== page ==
The University of Winnipeg (U of W) has been committed to creating a more environmentally sustainable basis for operations, and has plans to continue doing so.
One way in the past has been making it easier for students to actively use their own reusable water bottles by installing filling stations around campus. Encouraging students to bring their own containers for food and drink has been an ongoing goal for the U of W.
Joseph Wasylycia-Leis, the campus sustainability co-ordinator at U of W says there are continual efforts from the sustainability office to increase staff, faculty and student engagement.
“There certainly is a need for making it as easy as possible for students to bring containers from home and to avoid food waste packaging,” he says. Wasylycia-Leis offers an alternative idea to having food container washing stations around campus.
“I think there’s a readymade solution at hand, which is giving students access to kitchenettes,” he says. “Kitchens and kitchenettes are fairly common around campus for staff and faculty, but students do not have access to most of them.”
Wasylycia-Leis says installing washing stations would be an unnecessary change of infrastructure, and that building them would realistically not be in the facility’s budget.
Chantal Roy, a student at the U of W, agrees that washing stations would be unnecessary. Roy brings her own food in reusable glass containers to campus, but usually waits to get home to wash these dishes.
“If I really needed to wash it out before putting it back in my bag, I would just go to the washroom and rinse it in the sink there,” she says.
Roy is interested in some of the other efforts to reduce waste around campus.
“We’re doing some cool things on campus, like the reusable cups by the water fountain that anyone can use in the Riddell cafeteria,” she says.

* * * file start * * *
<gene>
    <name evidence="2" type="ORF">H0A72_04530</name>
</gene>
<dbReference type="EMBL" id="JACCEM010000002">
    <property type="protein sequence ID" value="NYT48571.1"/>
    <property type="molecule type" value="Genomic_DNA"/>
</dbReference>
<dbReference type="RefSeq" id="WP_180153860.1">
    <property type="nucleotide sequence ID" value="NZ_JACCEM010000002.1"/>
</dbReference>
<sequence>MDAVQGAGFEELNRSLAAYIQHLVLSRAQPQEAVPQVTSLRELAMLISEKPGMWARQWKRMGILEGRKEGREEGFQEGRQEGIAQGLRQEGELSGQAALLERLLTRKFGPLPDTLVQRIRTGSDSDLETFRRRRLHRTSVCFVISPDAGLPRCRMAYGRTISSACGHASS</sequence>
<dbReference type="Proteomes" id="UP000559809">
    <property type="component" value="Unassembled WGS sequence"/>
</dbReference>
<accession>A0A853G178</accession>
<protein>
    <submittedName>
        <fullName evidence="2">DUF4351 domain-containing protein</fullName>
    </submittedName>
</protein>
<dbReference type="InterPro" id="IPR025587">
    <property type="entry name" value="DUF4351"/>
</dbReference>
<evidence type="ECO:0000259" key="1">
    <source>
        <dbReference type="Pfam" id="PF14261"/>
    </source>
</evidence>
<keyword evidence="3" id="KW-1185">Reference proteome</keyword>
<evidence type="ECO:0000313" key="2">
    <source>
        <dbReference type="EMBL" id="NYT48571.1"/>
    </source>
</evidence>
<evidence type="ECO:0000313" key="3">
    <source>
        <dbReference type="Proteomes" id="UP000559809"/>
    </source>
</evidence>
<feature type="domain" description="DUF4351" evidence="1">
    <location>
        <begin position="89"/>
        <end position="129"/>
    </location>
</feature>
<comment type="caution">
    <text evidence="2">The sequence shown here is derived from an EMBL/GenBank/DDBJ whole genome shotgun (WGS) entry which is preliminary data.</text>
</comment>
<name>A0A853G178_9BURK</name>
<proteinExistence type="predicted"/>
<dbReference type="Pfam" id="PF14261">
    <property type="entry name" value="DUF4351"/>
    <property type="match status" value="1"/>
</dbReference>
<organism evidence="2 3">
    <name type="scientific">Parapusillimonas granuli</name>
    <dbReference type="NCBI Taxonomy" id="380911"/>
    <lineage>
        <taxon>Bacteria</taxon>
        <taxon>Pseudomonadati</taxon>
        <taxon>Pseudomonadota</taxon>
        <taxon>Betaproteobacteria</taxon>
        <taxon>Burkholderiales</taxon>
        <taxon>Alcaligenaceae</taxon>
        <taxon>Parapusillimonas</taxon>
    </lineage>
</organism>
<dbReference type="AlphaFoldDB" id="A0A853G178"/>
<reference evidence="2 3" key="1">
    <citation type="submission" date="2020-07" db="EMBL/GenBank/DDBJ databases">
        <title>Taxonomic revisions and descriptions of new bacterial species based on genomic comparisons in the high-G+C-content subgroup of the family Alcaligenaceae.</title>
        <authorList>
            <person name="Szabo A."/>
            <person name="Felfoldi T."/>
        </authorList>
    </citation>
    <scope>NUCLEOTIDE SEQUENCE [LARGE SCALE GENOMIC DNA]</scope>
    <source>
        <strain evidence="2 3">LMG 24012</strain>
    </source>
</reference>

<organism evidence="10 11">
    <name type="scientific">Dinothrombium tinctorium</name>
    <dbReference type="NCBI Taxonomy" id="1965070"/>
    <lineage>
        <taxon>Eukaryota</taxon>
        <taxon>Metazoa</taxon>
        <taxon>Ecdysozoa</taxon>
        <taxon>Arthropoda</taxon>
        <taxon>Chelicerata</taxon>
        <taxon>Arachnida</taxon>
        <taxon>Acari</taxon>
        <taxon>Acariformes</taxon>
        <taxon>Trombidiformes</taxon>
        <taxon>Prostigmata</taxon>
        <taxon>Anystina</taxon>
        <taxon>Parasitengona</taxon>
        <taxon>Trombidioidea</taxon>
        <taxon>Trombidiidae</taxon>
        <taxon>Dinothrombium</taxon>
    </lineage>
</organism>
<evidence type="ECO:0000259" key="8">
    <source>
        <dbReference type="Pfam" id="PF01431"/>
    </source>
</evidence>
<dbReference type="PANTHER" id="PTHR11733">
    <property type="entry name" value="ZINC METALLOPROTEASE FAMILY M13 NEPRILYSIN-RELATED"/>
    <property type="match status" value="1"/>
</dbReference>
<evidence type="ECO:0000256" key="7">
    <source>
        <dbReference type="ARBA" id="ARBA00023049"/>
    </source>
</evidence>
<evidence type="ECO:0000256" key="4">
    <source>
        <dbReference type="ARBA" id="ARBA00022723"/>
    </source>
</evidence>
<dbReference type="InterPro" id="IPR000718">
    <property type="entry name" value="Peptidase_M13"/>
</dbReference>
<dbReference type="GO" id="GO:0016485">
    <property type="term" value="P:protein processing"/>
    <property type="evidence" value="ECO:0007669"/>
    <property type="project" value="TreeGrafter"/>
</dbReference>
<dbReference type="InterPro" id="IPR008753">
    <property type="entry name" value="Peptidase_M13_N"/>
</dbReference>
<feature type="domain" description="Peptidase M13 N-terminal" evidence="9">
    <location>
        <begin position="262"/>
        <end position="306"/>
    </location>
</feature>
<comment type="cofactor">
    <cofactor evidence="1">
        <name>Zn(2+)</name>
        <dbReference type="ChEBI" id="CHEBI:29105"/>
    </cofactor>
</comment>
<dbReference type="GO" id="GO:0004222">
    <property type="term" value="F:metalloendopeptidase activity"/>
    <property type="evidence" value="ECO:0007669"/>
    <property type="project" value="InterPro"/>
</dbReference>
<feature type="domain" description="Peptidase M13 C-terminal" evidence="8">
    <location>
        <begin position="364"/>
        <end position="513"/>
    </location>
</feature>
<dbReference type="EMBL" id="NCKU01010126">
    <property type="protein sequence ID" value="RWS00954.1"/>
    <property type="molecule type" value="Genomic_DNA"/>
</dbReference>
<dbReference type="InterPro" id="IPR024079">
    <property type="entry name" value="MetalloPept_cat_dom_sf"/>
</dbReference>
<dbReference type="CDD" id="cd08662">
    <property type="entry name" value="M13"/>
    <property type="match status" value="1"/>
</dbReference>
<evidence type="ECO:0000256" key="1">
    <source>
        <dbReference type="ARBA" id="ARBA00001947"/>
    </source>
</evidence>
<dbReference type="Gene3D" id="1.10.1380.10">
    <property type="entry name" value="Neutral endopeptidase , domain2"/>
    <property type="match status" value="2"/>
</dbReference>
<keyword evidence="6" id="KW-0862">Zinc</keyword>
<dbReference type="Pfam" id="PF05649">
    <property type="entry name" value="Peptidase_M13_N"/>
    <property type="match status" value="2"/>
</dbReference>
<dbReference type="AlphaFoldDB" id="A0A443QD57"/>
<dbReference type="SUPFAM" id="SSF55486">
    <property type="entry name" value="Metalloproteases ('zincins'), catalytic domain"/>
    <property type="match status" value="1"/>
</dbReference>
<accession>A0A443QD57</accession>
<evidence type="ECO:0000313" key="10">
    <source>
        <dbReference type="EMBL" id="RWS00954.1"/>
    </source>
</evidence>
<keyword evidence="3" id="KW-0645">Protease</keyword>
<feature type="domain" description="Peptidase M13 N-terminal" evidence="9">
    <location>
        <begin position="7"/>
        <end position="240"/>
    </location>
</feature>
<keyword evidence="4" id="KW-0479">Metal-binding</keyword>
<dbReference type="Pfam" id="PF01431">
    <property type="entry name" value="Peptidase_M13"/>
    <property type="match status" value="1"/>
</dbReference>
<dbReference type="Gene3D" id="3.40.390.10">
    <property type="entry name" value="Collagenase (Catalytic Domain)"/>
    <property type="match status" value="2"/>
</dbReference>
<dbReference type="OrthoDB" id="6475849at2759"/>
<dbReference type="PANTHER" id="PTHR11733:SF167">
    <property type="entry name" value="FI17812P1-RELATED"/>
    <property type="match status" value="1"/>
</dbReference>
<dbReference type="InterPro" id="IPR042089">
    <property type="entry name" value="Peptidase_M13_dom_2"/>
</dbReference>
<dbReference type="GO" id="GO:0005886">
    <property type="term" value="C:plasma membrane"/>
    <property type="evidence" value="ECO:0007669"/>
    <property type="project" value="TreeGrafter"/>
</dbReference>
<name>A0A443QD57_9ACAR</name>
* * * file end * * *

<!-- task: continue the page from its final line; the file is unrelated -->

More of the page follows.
In addition to the cups, Diversity Food Services offers a reusable container program, Wasylycia-Leis says.
“There’s a specific container that you buy from them one time, and they wash it and replace it for you,” he says. “We incentivise and promote that program when we do outreach, and we often have a prize pack that includes those containers.”
Diversity Food Service’s website encourages students to purchase these $5 containers in support of the campus sustainability objectives.
In further efforts to integrate sustainability awareness in the everyday lives of students and staff, sub-meters have been installed on some buildings to measure levels of water, natural gas and electricity use in different areas of those buildings.
“One of the cool things about sub-metering is that we’ll be able to display those numbers in real time,” Wasylycia-Leis says. “There’s a monitor at the door to (the) Richardson (Building) that shows the logistics of that building.”
We would love to have more screens like that around campus that show real-time water consumption as a way of reminding people that they are part of a system, and it takes all of us working together to really see improvements on those fronts,” he says.